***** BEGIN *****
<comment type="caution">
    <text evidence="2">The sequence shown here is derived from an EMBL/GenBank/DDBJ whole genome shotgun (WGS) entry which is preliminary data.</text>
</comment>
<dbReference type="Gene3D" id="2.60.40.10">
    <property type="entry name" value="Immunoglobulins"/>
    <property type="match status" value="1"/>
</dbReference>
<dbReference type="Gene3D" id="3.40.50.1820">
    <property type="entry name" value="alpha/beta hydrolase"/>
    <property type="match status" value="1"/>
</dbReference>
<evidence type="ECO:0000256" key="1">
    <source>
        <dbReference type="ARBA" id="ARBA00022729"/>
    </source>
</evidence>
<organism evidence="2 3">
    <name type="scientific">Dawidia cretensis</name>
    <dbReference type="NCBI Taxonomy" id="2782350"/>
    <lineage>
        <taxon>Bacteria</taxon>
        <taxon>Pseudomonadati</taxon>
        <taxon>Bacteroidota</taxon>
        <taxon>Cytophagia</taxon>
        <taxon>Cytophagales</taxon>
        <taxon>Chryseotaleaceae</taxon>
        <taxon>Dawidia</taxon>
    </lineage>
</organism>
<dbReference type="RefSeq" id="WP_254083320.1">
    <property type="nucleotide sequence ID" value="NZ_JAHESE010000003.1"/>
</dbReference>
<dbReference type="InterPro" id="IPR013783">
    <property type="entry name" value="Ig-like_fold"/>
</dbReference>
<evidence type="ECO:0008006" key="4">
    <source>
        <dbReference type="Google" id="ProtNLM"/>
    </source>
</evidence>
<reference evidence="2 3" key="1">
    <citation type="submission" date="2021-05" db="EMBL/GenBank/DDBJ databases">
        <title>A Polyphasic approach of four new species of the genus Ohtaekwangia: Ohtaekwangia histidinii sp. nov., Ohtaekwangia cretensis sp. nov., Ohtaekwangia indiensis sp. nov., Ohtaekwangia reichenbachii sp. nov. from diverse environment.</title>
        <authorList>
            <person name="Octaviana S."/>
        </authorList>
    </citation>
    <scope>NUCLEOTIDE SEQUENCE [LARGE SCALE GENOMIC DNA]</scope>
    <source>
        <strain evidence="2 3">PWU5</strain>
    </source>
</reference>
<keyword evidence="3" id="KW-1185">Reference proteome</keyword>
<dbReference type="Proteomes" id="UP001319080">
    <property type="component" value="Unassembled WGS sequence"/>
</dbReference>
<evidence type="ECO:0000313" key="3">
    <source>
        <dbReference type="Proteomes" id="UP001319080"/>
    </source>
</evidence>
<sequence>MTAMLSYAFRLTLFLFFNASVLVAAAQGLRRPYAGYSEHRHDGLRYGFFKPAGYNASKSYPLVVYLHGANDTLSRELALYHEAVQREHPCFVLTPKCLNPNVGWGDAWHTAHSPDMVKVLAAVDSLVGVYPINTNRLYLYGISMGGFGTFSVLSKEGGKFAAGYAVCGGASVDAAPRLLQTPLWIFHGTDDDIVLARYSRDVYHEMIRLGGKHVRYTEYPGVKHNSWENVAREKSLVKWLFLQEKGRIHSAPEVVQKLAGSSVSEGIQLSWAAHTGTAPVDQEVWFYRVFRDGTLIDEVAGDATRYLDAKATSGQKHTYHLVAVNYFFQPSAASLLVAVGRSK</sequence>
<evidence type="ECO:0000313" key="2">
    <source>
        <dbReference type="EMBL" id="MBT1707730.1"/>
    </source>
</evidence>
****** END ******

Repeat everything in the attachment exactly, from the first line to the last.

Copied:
<comment type="caution">
    <text evidence="2">The sequence shown here is derived from an EMBL/GenBank/DDBJ whole genome shotgun (WGS) entry which is preliminary data.</text>
</comment>
<dbReference type="Gene3D" id="2.60.40.10">
    <property type="entry name" value="Immunoglobulins"/>
    <property type="match status" value="1"/>
</dbReference>
<dbReference type="Gene3D" id="3.40.50.1820">
    <property type="entry name" value="alpha/beta hydrolase"/>
    <property type="match status" value="1"/>
</dbReference>
<evidence type="ECO:0000256" key="1">
    <source>
        <dbReference type="ARBA" id="ARBA00022729"/>
    </source>
</evidence>
<organism evidence="2 3">
    <name type="scientific">Dawidia cretensis</name>
    <dbReference type="NCBI Taxonomy" id="2782350"/>
    <lineage>
        <taxon>Bacteria</taxon>
        <taxon>Pseudomonadati</taxon>
        <taxon>Bacteroidota</taxon>
        <taxon>Cytophagia</taxon>
        <taxon>Cytophagales</taxon>
        <taxon>Chryseotaleaceae</taxon>
        <taxon>Dawidia</taxon>
    </lineage>
</organism>
<dbReference type="RefSeq" id="WP_254083320.1">
    <property type="nucleotide sequence ID" value="NZ_JAHESE010000003.1"/>
</dbReference>
<dbReference type="InterPro" id="IPR013783">
    <property type="entry name" value="Ig-like_fold"/>
</dbReference>
<evidence type="ECO:0008006" key="4">
    <source>
        <dbReference type="Google" id="ProtNLM"/>
    </source>
</evidence>
<reference evidence="2 3" key="1">
    <citation type="submission" date="2021-05" db="EMBL/GenBank/DDBJ databases">
        <title>A Polyphasic approach of four new species of the genus Ohtaekwangia: Ohtaekwangia histidinii sp. nov., Ohtaekwangia cretensis sp. nov., Ohtaekwangia indiensis sp. nov., Ohtaekwangia reichenbachii sp. nov. from diverse environment.</title>
        <authorList>
            <person name="Octaviana S."/>
        </authorList>
    </citation>
    <scope>NUCLEOTIDE SEQUENCE [LARGE SCALE GENOMIC DNA]</scope>
    <source>
        <strain evidence="2 3">PWU5</strain>
    </source>
</reference>
<keyword evidence="3" id="KW-1185">Reference proteome</keyword>
<dbReference type="Proteomes" id="UP001319080">
    <property type="component" value="Unassembled WGS sequence"/>
</dbReference>
<evidence type="ECO:0000313" key="3">
    <source>
        <dbReference type="Proteomes" id="UP001319080"/>
    </source>
</evidence>
<sequence>MTAMLSYAFRLTLFLFFNASVLVAAAQGLRRPYAGYSEHRHDGLRYGFFKPAGYNASKSYPLVVYLHGANDTLSRELALYHEAVQREHPCFVLTPKCLNPNVGWGDAWHTAHSPDMVKVLAAVDSLVGVYPINTNRLYLYGISMGGFGTFSVLSKEGGKFAAGYAVCGGASVDAAPRLLQTPLWIFHGTDDDIVLARYSRDVYHEMIRLGGKHVRYTEYPGVKHNSWENVAREKSLVKWLFLQEKGRIHSAPEVVQKLAGSSVSEGIQLSWAAHTGTAPVDQEVWFYRVFRDGTLIDEVAGDATRYLDAKATSGQKHTYHLVAVNYFFQPSAASLLVAVGRSK</sequence>
<evidence type="ECO:0000313" key="2">
    <source>
        <dbReference type="EMBL" id="MBT1707730.1"/>
    </source>
</evidence>